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Filed 6/14/19 CERTIFIED FOR PUBLICATION IN THE COURT OF APPEAL OF THE STATE OF CALIFORNIA FIRST APPELLATE DISTRICT DIVISION THREE MARK GREINER, Plaintiff and Respondent, A154755 v. (Sonoma County Super. Ct. No. SFL62914) KIMBERLEE KELLER, Defendant and Appellant. We consider the scope of Family Code section 4062, which provides that a trial court must order an award for childcare costs related to a parent’s “employment or to reasonably necessary education or training for employment skills.”1 Kimberlee Keller (mother) is the custodial parent of the parties’ young child and supported herself and the child on a combination of public assistance plus earnings from part-time and temporary employment. She sought an award for childcare costs so that she could obtain a paralegal certification with the goal of becoming fully self-supporting without the need for public assistance. Framing the legal issue as one of first impression as to the applicability of section 4062 “to a situation where a party is employed with marketable skills and is electing to improve their skills through education,” the trial court ruled mother’s request exceeded the scope of section 4062 because the statute does not allow an award of childcare costs incurred while a parent pursues education to expand existing employment skills if a parent’s currently marketable skills were sufficient to secure employment or were capable of being used to secure employment even if being underutilized. 1 All further unspecified statutory references are to the Family Code. 1 However, the trial court failed to give due consideration to the statute’s plain language, which is no way restricts “employment” or “employment skills” to current employment, as well as the Legislature’s general principles governing child support awards. As section 4062 allows a court to consider a request for childcare costs related to reasonably necessary education for prospective employment to allow a custodial parent to become self-supporting without the need for public assistance, we reverse the order and remand the matter with directions to the trial court to reconsider mother’s request on its merits. FACTUAL AND PROCEDURAL BACKGROUND Mark Greiner (father) and mother are the parents of a minor child. Mother has both legal and physical custody of the child. In 2015, judgment was entered in which father was ordered to pay one-half of reasonable childcare costs for their child. In May 2018, mother filed a request for an order, under section 4062 and pursuant to the parties’ judgment, directing father to pay one-half of childcare costs incurred while she attended a paralegal program at a local college that she expected to complete in June 2019 and an online computer skills course at a local library. Her request was limited to the childcare costs incurred while she attended three evening classes a week at the college and on certain Saturdays when she used a specific computer program available at the library for the online computer skills course. Mother had enrolled in the paralegal program, which was only offered in the evening, because she needed to work during the day. At the time of her application, mother was employed in a law office as a receptionist/assistant working 28 hours per week. Mother explained that since 2011, when she was laid off from a job due to government budget cuts, she had been unable to secure stable, consistent, dependable, or on-going employment. She had only been able to find temporary or part-time positions as a notary and office assistant, mostly in law offices. She believed her failure to secure full-time permanent employment was due to her lack of a college education, outdated skills, and inadequate knowledge about new and advancing technologies in the work place. Due to her employment situation, she could not support her family on her earnings 2 alone. She met the family’s basic needs by supplementing her income with public assistance for housing and food, and a public subsidy for daytime childcare costs while she worked. She anticipated that paralegal certification would provide the requisite skills to secure permanent employment and become fully self-supporting without public assistance. Father opposed mother’s request on the basis that section 4062 did not allow for an award of shared childcare costs because mother was able to secure employment with her existing job skills, she was not required by her current employer to increase her training and employment skills through further education, and her decision to pursue paralegal studies was a personal choice unrelated to her “employment or to reasonably necessary education or training for employment skills.” The Sonoma County Department of Child Support Services (DCSS) intervened and filed a trial brief stating that the court should resolve certain factual issues before determining the applicable limits of section 4062. Following an evidentiary hearing, the court denied mother’s request because it “exceed[ed] the requirements” of section 4062. The court found that section 4062 “does not require one parent to share in the childcare costs incurred for the other parent to pursue an education to expand their existing employment skills where the requesting parent has existing marketable skills that they are currently using to obtain employment or are capable of using even if they are being underutilized.” In light of its decision, the court did not determine several outstanding issues including whether mother’s educational endeavors were “reasonably necessary education or training for employment skills,” whether mother had actually incurred reimbursable childcare costs associated with her educational endeavors, and the amount and appropriate apportionment of any childcare costs. Mother’s timely appeal ensued. DISCUSSION Generally, we review a trial court’s order denying a parent’s request for employment-related childcare costs under section 4062 for an abuse of discretion. (In re 3 Marriage of Fini (1994) 26 Cal.App.4th 1033, 1039 (Fini) [court’s finding that no order for employment-related childcare costs under section 4062 was appropriate was “clearly within the court’s discretion”].) However, in this case, the trial court’s ruling was based on its interpretation of the scope of section 4062, which presents an issue of law subject to our independent review. (County of Yuba v. Savedra (2000) 78 Cal.App.4th 1311, 1316.) We apply well-settled law in evaluating the scope of section 4062. “In statutory construction cases, our fundamental task is to ascertain the intent of the lawmakers so as to effectuate the purpose of the statute. [Citation.] ‘We begin by examining the statutory language, giving the words their usual and ordinary meaning.’ [Citation.] If the terms of the statute are unambiguous, we presume the lawmakers meant what they said, and the plain meaning of the language governs. [Citations.]” (Estate of Griswold (2001) 25 Cal.4th 904, 910–911 (Griswold).) As we now explain, the plain language rule applies in this case. Section 4062 “mandates (‘the court shall order’)” child support for childcare costs related to a parent’s “employment” or “for reasonably necessary education or training for employment skills.” (Fini, supra, 26 Cal.App.4th at p. 1039.) The statute “does not require that the [childcare] costs be ‘reasonable’ as opposed to actual [because] the word ‘reasonably’ modifies the phrase ‘necessary education or training for employment skills,’ and appears to refer to the education or training of the parent, not the child.” (In re Marriage of Gigliotti (1995) 33 Cal.App.4th 518, 525, fn. 2.) “If there needs to be an apportionment of expenses pursuant to Section 4062, the expenses shall be divided onehalf to each parent, unless either parent requests a different apportionment pursuant to subdivision (b) [of section 4061] and presents documentation which demonstrates that a different apportionment would be more appropriate.” (§ 4061, subd. (a).) The statute sets forth no qualifying limitations. Rather, it directs a trial court to consider a parent’s request for childcare costs incurred while that parent is pursuing “reasonably necessary education or training for employment skills.” The Legislature could easily have chosen to insert a qualifying term, for example limiting the provision to 4 the requirements of a parent’s current employment, but it did not. “We may not, under the guise of construction, rewrite the law or give the words an effect different from the plain and direct import of the terms used.” (California Fed. Savings & Loan Assn. v. City of Los Angeles (1995) 11 Cal.4th 342, 349.) Of particular import in the instant case, “[w]e may not, under the guise of interpretation, insert qualifying provisions not included in the statute. [Citation.]” (Griswold, supra, 25 Cal.4th at p. 917.) In addition, by interpreting the statute pursuant to its plain language, giving the words their common and usual meaning, we not only honor the words of the statute but also honor the Legislature’s explicit admonishment that in awarding child support the courts are to adhere to certain general principles. These principles include that “[e]ach parent should pay for the support of the children according to his or her ability;” “[t]he financial needs of the children should be met through private financial resources as much as possible;” and “children actually receive fair, timely, and sufficient support reflecting the state’s high standard of living and high costs of raising children compared to other states.” (§ 4053, subds. (d), (h), (l).) We therefore conclude the trial court erred as a matter of law in ruling that mother’s request for section 4062 employment-related child care costs exceeded the requirements of the statute. In support of its decision, the trial court relied on In re Marriage of Khera & Sameer (2012) 206 Cal.App.4th 1467 (Khera & Sameer), which we find to be inapposite. In that case, the parents had agreed to split childcare costs to permit the mother to obtain a master’s degree in social work. (Id. at p. 1482.) The mother sought to modify the parties’ agreement by asking the court to award childcare costs related to her pursuit of a doctoral degree, although the agreement did not cover education beyond the master’s degree. (Ibid.) Under those circumstances, the trial court properly denied the mother’s request for elective education because she was currently able to be fully self-supporting but chose not to work. (Ibid.) Unlike the situation in Khera & Sameer, in this case mother was not seeking “elective education” as her current earnings, education, and training did not allow her to be fully self-supporting without public assistance and her request for childcare costs should have been considered in the 5 context of determining what was “reasonably necessary” to allow her to become selfsupporting. In sum, this case exemplifies why the Legislature enacted section 4062, which provides for a parent to secure employment-related childcare costs. Were we to read the statute, as did the trial court, so as to preclude mother’s request where she is seeking childcare costs to achieve employment skills reasonably necessary for her to become selfsupporting without public assistance, we would fail to give due consideration to the Legislature’s advisements that parents are to provide child support in accordance with their abilities, the financial needs of the children should be secured through private financial resources as much as possible, and children are entitled to sufficient support reflecting the state’s high standard of living and high costs of raising children here. DISPOSITION The order denying mother’s request for childcare costs under Family Code section 4062 is reversed. The matter is remanded with directions to the trial court to reconsider mother’s request on its merits. The court should consider, among other things, whether mother’s educational endeavors were “reasonably necessary education or training for employment skills,” whether mother actually incurred reimbursable childcare costs associated with her educational endeavors, and the amount and appropriate apportionment of any childcare costs. Our decision should not be read and we express no opinion as to how the trial court should rule on the merits of mother’s request on remand. “[T]he court in child support proceedings, to the extent permitted by the child support statutes, must be permitted to exercise the broadest possible discretion in order to achieve equity and fairness in these most sensitive and emotional cases.” (Fini, supra, 26 Cal.App.4th at p. 1044.) The parties shall bear their own costs on appeal. 6 _________________________ Petrou, J. WE CONCUR: _________________________ Siggins, P.J. _________________________ Wiseman, J.* A154755 Greiner et al. v. Keller * Retired Associate Judge of the Court of Appeal, Fifth Appellate District, assigned by the Chief Justice pursuant to article VI, section 6 of the California Constitution. 7 Trial Court: Sonoma County Superior Court Trial Judge: Shelly J. Averill Counsel: Law Office of Kimball J.P. Sargeant, Kimball J.P. Sargeant, for Plaintiff and Respondent. Law Firm of Constance Burtnett, Constance Burtnett, for Defendant and Appellant. Xavier Becerra, Attorney General, Julie Weng-Gutierrez, Senior Assistant Attorney General, Linda M. Gonzalez, Supervising Deputy Attorney General, Monique S. Seguy, Deputy Attorney General, for the Public Interest. 8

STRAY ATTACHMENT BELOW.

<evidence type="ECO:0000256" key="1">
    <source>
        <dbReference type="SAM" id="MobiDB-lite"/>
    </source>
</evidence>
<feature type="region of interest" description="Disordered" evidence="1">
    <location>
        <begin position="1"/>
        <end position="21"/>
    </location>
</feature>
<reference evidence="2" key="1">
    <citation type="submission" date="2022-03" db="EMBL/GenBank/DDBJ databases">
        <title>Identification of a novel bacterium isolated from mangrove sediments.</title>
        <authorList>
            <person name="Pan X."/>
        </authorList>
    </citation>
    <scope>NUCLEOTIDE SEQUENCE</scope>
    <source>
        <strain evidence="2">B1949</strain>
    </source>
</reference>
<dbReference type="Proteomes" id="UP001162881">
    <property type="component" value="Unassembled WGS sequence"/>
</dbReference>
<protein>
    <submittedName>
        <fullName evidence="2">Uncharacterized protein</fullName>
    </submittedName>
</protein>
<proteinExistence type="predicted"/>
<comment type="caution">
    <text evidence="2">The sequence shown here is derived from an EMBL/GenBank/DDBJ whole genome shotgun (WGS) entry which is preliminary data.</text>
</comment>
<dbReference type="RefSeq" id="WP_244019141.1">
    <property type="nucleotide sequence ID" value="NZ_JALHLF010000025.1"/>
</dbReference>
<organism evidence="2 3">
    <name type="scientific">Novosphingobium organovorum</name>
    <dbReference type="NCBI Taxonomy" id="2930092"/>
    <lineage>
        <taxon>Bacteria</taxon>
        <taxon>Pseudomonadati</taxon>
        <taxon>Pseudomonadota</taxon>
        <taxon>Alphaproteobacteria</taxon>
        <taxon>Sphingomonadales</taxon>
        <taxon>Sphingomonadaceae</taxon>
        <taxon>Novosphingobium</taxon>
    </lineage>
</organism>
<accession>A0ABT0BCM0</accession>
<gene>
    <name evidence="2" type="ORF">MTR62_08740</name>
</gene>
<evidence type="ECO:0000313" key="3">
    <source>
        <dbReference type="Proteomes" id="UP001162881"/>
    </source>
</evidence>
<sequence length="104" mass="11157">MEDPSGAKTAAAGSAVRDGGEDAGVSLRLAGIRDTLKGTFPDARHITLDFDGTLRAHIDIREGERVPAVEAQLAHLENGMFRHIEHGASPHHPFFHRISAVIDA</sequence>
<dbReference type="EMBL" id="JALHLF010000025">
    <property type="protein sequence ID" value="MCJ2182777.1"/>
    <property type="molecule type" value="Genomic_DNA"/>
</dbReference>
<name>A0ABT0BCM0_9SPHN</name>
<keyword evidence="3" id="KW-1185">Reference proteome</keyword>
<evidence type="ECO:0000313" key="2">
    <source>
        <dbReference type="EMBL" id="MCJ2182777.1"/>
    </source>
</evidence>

Primary Holding

Family Code section 4062, concerning childcare expenses, applies “to a situation where a party is employed with marketable skills and is electing to improve their skills through education.”